Guitarist Lawrence Johnson recorded the complete works of early-nineteenth century composer Fernando Sor – using equipment that the guitarist got in a trade for a Volkswagen. He recalls, "I found out this guy and this girl, they were married – and he decided he didn’t like her anymore and he left her and took her car. But he was also a recording nut, and so he had this Revox 77. So I said: I got a car if you want it, but I need that Revox 77. So, I got it."
That Volkswagen – tape-deck trade isn’t the unusual aspect of Johnson's music career. He made his living in Rochester for years as the driver of a city bus, while still maintaining a serious commitment to playing and recording music. "I’d usually do night runs, because I could carry a guitar with me, and they had long layovers, and I could practice on the bus. I figured out when I could get the most practice in. Carried a junky guitar on the bus, worked out all my fingerings, went home and practiced on the good guitar, and then went out and recorded it."
He made his recordings late at night at Roberts Wesleyan College – where he taught for a while – he also taught guitar as Nazareth college for a time, and before that, he played taught classical guitar around the East Village in New York City.
While classical guitar has been his passion and life’s work, Lawrence Johnson started out trying to avoid classical music.
"I was playing rock music, and getting in all kinds of trouble in school – typical teenage rebellion kind of thing, you know. I had an old beat up guitar, they call a stella guitar – which was the cheapest one you could get. I put some pickups on it – I got some cheap pick ups. And I tried to play rock guitar. I played a few Elvis songs, and things like that, you know. And my parents were kinda horrified, because my father played in the philharmonic for a while – played viola, incidentally."
But he heard a recording by legendary Catalan classical guitarist Andres Segovia, and it changed his life. Johnson says, "Segovia inspired me. And I just couldn’t believe it - because back then, there was nobody but Segovia. He was the mentor for everybody who got into classical guitar. And he was wonderful. He played so expressively. Still his recordings are top notch. He still inspires me. But the recording, I heard it, and I said – that can’t be done. You can’t do all those voices and things. I didn’t care that much for the classical music he was playing at my first, because I’d heard it all my life, and you know, I was still in a sort of rebellion stage. I just wanted to learn to play that kind of guitar, so I could play rock better."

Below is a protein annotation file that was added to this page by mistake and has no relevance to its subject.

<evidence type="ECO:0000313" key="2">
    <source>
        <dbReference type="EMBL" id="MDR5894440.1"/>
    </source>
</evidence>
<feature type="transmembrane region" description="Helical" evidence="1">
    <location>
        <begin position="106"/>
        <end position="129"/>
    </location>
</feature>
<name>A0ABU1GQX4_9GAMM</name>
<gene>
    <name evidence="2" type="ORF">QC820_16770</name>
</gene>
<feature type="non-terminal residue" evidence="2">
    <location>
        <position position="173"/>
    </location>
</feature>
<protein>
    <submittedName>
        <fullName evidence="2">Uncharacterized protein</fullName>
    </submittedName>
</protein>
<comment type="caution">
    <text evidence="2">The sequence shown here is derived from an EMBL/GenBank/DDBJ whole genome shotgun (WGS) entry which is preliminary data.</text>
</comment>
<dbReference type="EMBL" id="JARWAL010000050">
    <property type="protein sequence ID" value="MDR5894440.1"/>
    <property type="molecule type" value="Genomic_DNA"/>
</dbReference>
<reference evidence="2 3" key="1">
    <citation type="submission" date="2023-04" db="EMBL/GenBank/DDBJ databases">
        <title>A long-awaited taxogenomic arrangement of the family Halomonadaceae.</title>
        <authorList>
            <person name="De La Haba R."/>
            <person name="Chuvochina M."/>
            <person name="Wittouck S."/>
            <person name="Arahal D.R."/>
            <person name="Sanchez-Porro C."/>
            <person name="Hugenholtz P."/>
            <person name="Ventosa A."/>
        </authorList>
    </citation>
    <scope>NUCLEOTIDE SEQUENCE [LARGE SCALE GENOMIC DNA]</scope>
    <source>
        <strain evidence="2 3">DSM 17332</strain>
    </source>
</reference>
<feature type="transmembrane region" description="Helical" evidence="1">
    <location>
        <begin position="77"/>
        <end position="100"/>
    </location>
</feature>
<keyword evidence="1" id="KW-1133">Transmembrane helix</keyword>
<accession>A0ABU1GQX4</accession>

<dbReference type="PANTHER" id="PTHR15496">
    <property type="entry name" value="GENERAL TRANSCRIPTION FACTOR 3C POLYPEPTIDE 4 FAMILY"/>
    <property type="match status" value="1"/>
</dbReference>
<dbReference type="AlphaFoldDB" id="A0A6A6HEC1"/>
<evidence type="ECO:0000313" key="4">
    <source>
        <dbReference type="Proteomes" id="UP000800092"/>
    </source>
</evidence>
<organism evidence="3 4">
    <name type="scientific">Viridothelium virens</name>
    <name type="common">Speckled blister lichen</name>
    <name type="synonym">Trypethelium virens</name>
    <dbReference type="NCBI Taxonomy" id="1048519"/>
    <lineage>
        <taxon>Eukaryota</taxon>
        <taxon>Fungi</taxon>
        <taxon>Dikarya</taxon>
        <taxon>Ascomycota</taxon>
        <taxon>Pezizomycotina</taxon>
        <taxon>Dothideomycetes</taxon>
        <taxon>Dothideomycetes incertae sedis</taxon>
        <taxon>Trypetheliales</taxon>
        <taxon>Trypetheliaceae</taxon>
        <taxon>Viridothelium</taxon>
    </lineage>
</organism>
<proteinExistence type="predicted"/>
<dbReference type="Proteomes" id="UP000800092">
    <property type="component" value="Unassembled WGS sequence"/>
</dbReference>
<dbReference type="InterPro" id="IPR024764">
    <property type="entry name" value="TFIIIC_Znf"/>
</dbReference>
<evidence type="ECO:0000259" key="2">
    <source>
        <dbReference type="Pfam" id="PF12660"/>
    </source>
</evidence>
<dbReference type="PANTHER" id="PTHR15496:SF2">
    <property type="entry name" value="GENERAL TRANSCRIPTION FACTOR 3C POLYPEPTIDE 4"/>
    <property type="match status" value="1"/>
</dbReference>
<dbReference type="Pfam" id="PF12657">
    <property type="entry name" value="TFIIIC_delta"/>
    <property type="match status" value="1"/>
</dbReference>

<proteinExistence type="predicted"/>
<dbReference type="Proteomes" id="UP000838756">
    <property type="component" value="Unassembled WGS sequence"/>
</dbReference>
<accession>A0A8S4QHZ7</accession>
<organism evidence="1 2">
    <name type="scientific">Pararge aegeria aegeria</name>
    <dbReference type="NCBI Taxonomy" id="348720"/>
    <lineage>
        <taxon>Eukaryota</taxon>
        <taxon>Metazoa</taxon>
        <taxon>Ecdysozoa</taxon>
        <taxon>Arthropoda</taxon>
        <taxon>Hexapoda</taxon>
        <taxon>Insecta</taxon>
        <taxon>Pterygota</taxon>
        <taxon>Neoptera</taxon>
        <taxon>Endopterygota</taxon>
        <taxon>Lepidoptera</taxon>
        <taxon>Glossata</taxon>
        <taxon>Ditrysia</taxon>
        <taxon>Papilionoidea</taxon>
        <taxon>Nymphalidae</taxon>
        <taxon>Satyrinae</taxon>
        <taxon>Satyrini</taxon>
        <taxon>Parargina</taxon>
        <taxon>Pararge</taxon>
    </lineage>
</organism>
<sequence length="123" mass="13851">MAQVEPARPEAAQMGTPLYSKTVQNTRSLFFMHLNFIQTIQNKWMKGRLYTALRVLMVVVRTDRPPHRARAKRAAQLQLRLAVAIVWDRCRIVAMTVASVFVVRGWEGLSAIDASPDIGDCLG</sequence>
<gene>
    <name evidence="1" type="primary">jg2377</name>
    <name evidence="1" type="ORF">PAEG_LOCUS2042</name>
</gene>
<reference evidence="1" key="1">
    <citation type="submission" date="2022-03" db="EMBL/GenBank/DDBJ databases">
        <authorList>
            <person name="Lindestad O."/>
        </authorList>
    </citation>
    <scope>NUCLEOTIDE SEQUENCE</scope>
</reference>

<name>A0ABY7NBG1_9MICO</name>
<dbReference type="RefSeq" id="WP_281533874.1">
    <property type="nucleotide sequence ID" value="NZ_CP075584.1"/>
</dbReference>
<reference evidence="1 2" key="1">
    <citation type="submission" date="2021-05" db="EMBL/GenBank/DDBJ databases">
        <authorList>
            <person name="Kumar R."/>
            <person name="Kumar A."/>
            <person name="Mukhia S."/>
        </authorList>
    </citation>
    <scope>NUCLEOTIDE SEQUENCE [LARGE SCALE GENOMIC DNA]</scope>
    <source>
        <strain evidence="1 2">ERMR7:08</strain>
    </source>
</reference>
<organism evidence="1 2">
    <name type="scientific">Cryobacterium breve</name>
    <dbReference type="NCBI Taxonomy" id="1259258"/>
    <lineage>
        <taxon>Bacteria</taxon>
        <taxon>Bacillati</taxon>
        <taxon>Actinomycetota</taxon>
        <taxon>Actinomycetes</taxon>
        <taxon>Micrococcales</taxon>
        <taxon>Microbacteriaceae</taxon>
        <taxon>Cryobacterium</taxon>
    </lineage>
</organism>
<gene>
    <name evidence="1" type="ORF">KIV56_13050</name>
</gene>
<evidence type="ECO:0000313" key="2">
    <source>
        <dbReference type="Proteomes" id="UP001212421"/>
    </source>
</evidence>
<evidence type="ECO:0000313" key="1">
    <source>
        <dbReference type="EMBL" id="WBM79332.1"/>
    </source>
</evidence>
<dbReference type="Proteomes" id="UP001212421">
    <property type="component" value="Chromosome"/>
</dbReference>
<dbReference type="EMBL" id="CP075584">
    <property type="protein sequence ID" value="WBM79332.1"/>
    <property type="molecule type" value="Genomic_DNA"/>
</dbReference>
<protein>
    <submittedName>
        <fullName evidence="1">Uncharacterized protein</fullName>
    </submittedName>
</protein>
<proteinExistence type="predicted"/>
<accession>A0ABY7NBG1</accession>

"Once I got it into, I got a little book – I went down to the old Lovetts music store – I don’t know if you heard of that. It was a big music store, right across from Eastman on Main Street. I found a book – learning the classical guitar. It had tablature, and it had tablature and the music with it. I started to play a few pieces from that book. Got a little idea of the technique – and I just went from there."
Lawrence Johnson went on to study with one of Segovia’s students, and then took classes with the legend himself. He followed the life of an itinerant guitar student, soloist, and teacher for a while – but ended up coming home to Rochester. "I mean, you know, I was born average, not..." he says as he laughs, and goes on: "...but most of the people who made it back then really had a lot of money behind them, and didn’t have other responsibilities either. I got married in 1977, and started having a family, and actually had step-children at the time, and had to support a family, which is how I ended up working at the bus company, amongst other jobs."
Now 75, Johnson is retired from the driving the bus, and although focal dystonia has slowed him down some, he still plays.
You can find an extended interview with Lawrence Johnson, and a link to his recordings and musical essays on WXXI Classical 91.5's Musicians of Rochester.